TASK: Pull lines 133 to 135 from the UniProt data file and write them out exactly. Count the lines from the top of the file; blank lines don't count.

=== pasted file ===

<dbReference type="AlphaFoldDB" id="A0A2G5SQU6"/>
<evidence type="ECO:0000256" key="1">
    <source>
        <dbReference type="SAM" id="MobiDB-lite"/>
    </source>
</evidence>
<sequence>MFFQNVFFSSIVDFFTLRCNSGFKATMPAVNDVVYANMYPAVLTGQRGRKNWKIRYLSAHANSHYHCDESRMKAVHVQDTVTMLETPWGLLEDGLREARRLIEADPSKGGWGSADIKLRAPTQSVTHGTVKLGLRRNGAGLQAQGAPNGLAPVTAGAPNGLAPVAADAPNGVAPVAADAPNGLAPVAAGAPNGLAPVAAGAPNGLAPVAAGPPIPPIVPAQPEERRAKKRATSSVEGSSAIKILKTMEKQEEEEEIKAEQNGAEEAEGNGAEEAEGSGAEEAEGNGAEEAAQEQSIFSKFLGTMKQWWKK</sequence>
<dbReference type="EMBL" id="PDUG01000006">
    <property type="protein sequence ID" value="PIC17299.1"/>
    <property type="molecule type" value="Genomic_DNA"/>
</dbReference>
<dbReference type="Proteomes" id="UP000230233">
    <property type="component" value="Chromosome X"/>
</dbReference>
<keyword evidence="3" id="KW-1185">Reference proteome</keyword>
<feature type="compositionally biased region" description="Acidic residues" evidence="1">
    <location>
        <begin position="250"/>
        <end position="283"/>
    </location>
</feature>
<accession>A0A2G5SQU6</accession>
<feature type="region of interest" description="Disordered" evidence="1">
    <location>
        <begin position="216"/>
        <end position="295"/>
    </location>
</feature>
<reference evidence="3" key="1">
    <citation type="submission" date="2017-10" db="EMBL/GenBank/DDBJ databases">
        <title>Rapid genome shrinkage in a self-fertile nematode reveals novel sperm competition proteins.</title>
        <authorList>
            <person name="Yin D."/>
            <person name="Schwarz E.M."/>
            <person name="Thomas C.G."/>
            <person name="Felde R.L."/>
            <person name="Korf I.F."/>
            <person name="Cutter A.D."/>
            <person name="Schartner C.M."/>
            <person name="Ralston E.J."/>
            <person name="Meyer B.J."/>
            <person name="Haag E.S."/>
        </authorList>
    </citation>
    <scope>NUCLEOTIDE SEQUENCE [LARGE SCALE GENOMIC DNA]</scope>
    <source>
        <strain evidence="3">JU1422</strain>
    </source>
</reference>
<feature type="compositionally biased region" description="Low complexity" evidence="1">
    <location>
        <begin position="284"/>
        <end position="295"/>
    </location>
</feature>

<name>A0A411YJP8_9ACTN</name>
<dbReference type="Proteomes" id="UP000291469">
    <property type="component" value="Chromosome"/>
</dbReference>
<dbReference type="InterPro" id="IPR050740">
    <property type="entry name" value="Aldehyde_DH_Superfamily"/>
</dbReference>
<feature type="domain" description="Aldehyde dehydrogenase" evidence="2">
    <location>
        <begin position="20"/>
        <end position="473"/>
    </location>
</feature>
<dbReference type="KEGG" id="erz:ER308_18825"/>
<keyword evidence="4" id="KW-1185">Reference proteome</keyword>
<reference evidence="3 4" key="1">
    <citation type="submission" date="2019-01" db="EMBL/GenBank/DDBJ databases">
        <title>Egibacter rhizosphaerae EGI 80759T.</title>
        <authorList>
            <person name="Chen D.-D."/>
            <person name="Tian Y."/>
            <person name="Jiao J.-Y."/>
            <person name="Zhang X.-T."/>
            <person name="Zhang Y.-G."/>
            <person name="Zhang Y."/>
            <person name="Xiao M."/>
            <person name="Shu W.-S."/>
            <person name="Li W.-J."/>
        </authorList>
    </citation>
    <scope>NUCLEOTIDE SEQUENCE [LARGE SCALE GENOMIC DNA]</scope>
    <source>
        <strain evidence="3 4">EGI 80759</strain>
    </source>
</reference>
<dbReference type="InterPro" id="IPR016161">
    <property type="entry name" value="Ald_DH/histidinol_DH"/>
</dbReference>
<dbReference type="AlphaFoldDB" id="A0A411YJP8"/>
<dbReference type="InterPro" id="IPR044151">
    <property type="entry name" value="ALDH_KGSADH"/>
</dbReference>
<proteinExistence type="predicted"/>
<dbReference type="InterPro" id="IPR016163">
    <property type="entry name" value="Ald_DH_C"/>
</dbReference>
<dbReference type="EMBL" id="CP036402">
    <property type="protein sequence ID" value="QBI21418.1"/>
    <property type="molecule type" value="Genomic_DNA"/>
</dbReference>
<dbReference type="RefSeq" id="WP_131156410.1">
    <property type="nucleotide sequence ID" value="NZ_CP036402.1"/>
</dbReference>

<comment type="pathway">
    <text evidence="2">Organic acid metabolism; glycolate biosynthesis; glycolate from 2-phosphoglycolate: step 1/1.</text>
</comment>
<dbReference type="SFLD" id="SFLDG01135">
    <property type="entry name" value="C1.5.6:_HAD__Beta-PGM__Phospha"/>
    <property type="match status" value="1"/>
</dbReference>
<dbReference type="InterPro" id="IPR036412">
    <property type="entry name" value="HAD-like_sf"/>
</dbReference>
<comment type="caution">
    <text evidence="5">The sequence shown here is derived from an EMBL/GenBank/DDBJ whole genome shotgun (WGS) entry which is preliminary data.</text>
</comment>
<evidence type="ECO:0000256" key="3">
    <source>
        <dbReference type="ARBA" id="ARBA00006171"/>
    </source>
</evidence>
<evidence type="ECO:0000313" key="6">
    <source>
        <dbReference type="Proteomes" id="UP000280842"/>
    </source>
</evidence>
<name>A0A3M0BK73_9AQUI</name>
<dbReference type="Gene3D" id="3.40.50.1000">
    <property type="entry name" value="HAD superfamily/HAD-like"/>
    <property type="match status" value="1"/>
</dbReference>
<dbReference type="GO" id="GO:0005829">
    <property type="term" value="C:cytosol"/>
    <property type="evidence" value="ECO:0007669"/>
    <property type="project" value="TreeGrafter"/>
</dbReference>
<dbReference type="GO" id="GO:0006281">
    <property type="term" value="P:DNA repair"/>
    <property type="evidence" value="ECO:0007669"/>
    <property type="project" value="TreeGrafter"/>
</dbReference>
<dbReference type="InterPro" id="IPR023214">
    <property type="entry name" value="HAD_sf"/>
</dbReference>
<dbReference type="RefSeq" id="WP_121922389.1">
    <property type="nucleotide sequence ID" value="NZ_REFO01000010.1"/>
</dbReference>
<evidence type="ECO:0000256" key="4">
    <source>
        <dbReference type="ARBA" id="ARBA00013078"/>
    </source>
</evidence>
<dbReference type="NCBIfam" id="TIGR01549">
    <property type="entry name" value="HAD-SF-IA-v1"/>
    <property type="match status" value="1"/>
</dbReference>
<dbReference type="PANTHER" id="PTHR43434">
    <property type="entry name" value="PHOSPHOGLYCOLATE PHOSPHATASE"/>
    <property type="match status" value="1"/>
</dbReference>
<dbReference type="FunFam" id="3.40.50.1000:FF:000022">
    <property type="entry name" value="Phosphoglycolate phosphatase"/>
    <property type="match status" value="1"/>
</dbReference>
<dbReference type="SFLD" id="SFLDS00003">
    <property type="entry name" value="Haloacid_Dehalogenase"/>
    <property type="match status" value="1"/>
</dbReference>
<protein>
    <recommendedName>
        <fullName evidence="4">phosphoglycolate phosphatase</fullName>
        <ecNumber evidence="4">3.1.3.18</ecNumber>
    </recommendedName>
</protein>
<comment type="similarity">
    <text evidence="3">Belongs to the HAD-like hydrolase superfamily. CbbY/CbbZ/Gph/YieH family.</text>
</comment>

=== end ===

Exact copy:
<dbReference type="Gene3D" id="3.40.50.1000">
    <property type="entry name" value="HAD superfamily/HAD-like"/>
    <property type="match status" value="1"/>